Kimmo in the Pisgah

Kimmo in the Pisgah Sara Read Photo by Jay Bock F IC T IO N The man we called Great-Uncle Kimmy lived three-quarters of his life alone in a cabin perched on a mountainside so steep that if you stepped wrong in anger or in drink you’d wind up in the creek bed deep at the bottom of the holler. There lay the remains (he said) of a Model A Ford, a hundred-year-old still, and two commercial-grade highway lawn mowers. If you wound up down there, you’d never be found, but it wouldn’t matter because you’d be dead. No one and nothing (he said) ever went down into the bottom of that holler besides the things meant to by nature, and nothing not meant to go there by nature ever came out. e m Th an we called Great-Uncle Kimmy was also the dieff rence between what became of me and what became of Kate, forget what an- y body else says. In October, a month ae ft r I turned fie ft en, my grandmother dragged me by the shirt from the juvenile courthouse. I only ever called my grandmother “Grandmother,” and not because she was kindly and lavender-smelling. She was a http://www.deepdyve.com/assets/images/DeepDyve-Logo-lg.png The Missouri Review University of Missouri

Kimmo in the Pisgah

The Missouri Review, Volume 41 (1) – Apr 10, 2018

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Publisher
University of Missouri
Copyright
Copyright © The Curators of the University of Missouri.
ISSN
1548-9930

Abstract

Sara Read Photo by Jay Bock F IC T IO N The man we called Great-Uncle Kimmy lived three-quarters of his life alone in a cabin perched on a mountainside so steep that if you stepped wrong in anger or in drink you’d wind up in the creek bed deep at the bottom of the holler. There lay the remains (he said) of a Model A Ford, a hundred-year-old still, and two commercial-grade highway lawn mowers. If you wound up down there, you’d never be found, but it wouldn’t matter because you’d be dead. No one and nothing (he said) ever went down into the bottom of that holler besides the things meant to by nature, and nothing not meant to go there by nature ever came out. e m Th an we called Great-Uncle Kimmy was also the dieff rence between what became of me and what became of Kate, forget what an- y body else says. In October, a month ae ft r I turned fie ft en, my grandmother dragged me by the shirt from the juvenile courthouse. I only ever called my grandmother “Grandmother,” and not because she was kindly and lavender-smelling. She was a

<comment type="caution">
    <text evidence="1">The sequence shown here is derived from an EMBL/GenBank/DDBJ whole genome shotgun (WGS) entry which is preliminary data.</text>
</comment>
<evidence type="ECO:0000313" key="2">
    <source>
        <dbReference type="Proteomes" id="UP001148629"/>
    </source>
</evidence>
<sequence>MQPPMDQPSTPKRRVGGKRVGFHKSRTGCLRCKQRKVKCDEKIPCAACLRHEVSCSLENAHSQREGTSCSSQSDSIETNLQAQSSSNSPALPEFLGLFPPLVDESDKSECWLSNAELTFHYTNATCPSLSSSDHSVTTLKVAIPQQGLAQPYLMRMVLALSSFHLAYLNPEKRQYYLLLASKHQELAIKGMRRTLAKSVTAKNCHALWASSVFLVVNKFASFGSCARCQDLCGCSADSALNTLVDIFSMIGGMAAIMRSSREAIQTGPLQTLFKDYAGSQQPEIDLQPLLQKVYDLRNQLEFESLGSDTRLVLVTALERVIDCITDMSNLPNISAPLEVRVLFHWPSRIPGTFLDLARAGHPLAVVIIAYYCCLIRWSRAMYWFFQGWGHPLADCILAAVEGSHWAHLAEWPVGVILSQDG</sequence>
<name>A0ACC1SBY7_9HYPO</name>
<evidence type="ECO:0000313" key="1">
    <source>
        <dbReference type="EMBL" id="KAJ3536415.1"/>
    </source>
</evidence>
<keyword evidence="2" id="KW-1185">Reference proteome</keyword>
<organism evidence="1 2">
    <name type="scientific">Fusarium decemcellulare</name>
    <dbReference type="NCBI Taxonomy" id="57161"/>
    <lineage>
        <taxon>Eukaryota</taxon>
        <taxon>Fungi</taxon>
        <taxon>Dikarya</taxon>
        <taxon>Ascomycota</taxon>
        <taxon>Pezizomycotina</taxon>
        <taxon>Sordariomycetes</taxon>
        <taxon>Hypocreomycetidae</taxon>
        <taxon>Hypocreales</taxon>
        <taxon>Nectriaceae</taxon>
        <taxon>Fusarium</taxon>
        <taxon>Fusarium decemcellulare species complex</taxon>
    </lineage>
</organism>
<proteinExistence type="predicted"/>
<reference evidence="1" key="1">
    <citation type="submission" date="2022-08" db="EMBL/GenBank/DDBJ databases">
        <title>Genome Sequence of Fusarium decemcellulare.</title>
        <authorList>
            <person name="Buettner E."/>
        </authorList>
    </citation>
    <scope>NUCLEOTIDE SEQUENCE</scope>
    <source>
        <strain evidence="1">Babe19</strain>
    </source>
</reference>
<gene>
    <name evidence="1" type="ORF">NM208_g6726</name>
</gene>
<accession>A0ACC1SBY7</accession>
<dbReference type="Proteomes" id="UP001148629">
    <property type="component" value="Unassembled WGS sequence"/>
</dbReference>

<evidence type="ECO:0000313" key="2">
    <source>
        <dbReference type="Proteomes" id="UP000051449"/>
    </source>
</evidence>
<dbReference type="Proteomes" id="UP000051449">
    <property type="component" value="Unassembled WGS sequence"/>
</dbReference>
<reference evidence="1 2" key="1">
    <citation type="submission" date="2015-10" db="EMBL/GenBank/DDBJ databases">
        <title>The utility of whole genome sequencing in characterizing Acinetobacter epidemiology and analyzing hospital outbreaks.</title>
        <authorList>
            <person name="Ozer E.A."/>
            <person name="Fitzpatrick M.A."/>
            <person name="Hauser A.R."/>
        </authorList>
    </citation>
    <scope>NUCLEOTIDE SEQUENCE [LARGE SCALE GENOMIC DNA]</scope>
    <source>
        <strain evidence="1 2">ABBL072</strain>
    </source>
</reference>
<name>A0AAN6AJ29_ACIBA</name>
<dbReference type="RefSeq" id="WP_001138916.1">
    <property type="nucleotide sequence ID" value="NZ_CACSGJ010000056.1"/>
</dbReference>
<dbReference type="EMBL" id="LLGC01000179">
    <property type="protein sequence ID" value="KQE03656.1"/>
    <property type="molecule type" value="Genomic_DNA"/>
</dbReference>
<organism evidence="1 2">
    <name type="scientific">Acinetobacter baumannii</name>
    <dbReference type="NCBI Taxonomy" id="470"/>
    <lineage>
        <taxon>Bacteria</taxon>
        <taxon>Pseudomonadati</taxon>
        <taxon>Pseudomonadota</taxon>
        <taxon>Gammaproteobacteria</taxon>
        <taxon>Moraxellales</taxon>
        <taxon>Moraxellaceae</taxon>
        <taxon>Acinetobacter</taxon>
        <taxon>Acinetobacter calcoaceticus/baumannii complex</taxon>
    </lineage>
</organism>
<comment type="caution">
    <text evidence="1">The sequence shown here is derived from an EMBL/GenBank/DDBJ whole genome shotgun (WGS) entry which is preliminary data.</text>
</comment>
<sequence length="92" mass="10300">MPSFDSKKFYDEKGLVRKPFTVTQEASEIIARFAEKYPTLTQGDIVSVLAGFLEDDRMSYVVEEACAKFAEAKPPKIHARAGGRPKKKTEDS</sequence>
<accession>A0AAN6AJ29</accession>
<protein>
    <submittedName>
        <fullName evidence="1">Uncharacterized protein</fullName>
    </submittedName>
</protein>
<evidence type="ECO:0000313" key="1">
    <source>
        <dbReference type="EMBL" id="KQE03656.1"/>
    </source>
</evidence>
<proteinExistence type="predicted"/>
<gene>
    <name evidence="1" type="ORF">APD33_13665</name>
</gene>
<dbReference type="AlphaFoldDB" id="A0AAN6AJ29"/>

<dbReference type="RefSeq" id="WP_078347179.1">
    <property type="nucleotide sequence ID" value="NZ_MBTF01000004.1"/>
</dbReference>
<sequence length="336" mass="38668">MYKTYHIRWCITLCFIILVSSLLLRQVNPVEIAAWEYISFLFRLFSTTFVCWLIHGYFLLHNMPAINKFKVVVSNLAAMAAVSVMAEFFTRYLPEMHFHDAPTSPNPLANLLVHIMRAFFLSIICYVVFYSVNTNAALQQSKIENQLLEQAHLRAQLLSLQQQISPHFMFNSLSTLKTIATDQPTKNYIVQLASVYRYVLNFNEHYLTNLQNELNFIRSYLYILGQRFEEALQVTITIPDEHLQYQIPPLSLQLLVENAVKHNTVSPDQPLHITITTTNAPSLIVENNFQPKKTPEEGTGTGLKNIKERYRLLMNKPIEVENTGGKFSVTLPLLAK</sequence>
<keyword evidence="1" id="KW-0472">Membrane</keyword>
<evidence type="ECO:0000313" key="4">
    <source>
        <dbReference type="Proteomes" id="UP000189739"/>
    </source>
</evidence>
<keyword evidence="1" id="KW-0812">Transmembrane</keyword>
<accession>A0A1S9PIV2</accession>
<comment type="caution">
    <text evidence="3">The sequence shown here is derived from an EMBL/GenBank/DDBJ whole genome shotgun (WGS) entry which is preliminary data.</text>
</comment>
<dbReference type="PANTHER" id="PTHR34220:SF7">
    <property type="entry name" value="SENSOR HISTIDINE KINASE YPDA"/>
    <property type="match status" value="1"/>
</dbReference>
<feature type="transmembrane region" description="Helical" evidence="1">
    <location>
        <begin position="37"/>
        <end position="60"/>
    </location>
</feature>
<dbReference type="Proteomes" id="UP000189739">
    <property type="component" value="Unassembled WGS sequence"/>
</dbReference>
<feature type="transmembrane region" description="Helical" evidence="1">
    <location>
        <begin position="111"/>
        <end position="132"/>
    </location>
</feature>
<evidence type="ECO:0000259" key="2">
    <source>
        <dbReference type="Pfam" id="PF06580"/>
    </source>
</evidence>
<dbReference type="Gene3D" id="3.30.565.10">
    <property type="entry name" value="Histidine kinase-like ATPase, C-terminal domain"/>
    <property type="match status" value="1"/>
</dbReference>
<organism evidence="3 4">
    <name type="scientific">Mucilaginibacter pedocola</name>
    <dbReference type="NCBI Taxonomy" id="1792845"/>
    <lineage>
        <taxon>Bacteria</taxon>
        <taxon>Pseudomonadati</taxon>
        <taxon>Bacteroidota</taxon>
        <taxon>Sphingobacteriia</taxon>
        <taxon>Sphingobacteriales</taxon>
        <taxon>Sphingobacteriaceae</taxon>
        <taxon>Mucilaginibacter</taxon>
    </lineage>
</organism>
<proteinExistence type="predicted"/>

Journal

The Missouri ReviewUniversity of Missouri

Published: Apr 10, 2018

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